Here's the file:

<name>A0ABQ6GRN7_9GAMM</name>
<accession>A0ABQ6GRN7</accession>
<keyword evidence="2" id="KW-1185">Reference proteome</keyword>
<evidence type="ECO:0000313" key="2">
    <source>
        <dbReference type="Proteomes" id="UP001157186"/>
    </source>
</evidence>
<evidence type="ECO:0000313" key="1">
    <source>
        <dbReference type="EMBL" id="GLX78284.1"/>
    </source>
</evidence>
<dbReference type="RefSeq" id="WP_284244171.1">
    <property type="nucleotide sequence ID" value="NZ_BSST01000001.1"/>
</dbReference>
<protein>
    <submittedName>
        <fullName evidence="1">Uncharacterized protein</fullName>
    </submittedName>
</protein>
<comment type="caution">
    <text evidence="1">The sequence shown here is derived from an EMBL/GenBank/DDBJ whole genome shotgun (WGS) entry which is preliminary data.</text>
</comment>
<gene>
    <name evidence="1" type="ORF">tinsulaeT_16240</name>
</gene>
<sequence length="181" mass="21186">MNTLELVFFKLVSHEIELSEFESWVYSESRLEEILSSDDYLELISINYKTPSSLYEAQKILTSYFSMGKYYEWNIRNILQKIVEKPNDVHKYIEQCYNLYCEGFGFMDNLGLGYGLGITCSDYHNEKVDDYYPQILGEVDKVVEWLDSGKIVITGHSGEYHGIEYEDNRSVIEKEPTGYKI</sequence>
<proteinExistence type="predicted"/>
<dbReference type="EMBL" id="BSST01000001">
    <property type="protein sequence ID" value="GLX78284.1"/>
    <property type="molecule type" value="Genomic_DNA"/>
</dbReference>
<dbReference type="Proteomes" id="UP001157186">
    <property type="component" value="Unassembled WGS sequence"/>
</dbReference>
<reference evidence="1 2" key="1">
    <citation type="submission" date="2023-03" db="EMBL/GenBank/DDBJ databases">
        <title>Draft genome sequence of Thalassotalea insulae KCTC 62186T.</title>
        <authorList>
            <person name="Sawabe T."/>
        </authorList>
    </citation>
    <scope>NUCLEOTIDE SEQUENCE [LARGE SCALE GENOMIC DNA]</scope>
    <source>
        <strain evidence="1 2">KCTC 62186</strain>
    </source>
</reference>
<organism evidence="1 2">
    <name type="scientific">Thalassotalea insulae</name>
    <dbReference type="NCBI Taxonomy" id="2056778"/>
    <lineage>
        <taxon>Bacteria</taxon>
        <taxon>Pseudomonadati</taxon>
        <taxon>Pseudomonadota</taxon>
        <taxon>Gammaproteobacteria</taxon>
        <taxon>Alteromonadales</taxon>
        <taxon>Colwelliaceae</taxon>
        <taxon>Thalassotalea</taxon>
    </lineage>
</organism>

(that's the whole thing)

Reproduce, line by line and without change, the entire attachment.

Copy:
<name>A0ABQ6GRN7_9GAMM</name>
<accession>A0ABQ6GRN7</accession>
<keyword evidence="2" id="KW-1185">Reference proteome</keyword>
<evidence type="ECO:0000313" key="2">
    <source>
        <dbReference type="Proteomes" id="UP001157186"/>
    </source>
</evidence>
<evidence type="ECO:0000313" key="1">
    <source>
        <dbReference type="EMBL" id="GLX78284.1"/>
    </source>
</evidence>
<dbReference type="RefSeq" id="WP_284244171.1">
    <property type="nucleotide sequence ID" value="NZ_BSST01000001.1"/>
</dbReference>
<protein>
    <submittedName>
        <fullName evidence="1">Uncharacterized protein</fullName>
    </submittedName>
</protein>
<comment type="caution">
    <text evidence="1">The sequence shown here is derived from an EMBL/GenBank/DDBJ whole genome shotgun (WGS) entry which is preliminary data.</text>
</comment>
<gene>
    <name evidence="1" type="ORF">tinsulaeT_16240</name>
</gene>
<sequence length="181" mass="21186">MNTLELVFFKLVSHEIELSEFESWVYSESRLEEILSSDDYLELISINYKTPSSLYEAQKILTSYFSMGKYYEWNIRNILQKIVEKPNDVHKYIEQCYNLYCEGFGFMDNLGLGYGLGITCSDYHNEKVDDYYPQILGEVDKVVEWLDSGKIVITGHSGEYHGIEYEDNRSVIEKEPTGYKI</sequence>
<proteinExistence type="predicted"/>
<dbReference type="EMBL" id="BSST01000001">
    <property type="protein sequence ID" value="GLX78284.1"/>
    <property type="molecule type" value="Genomic_DNA"/>
</dbReference>
<dbReference type="Proteomes" id="UP001157186">
    <property type="component" value="Unassembled WGS sequence"/>
</dbReference>
<reference evidence="1 2" key="1">
    <citation type="submission" date="2023-03" db="EMBL/GenBank/DDBJ databases">
        <title>Draft genome sequence of Thalassotalea insulae KCTC 62186T.</title>
        <authorList>
            <person name="Sawabe T."/>
        </authorList>
    </citation>
    <scope>NUCLEOTIDE SEQUENCE [LARGE SCALE GENOMIC DNA]</scope>
    <source>
        <strain evidence="1 2">KCTC 62186</strain>
    </source>
</reference>
<organism evidence="1 2">
    <name type="scientific">Thalassotalea insulae</name>
    <dbReference type="NCBI Taxonomy" id="2056778"/>
    <lineage>
        <taxon>Bacteria</taxon>
        <taxon>Pseudomonadati</taxon>
        <taxon>Pseudomonadota</taxon>
        <taxon>Gammaproteobacteria</taxon>
        <taxon>Alteromonadales</taxon>
        <taxon>Colwelliaceae</taxon>
        <taxon>Thalassotalea</taxon>
    </lineage>
</organism>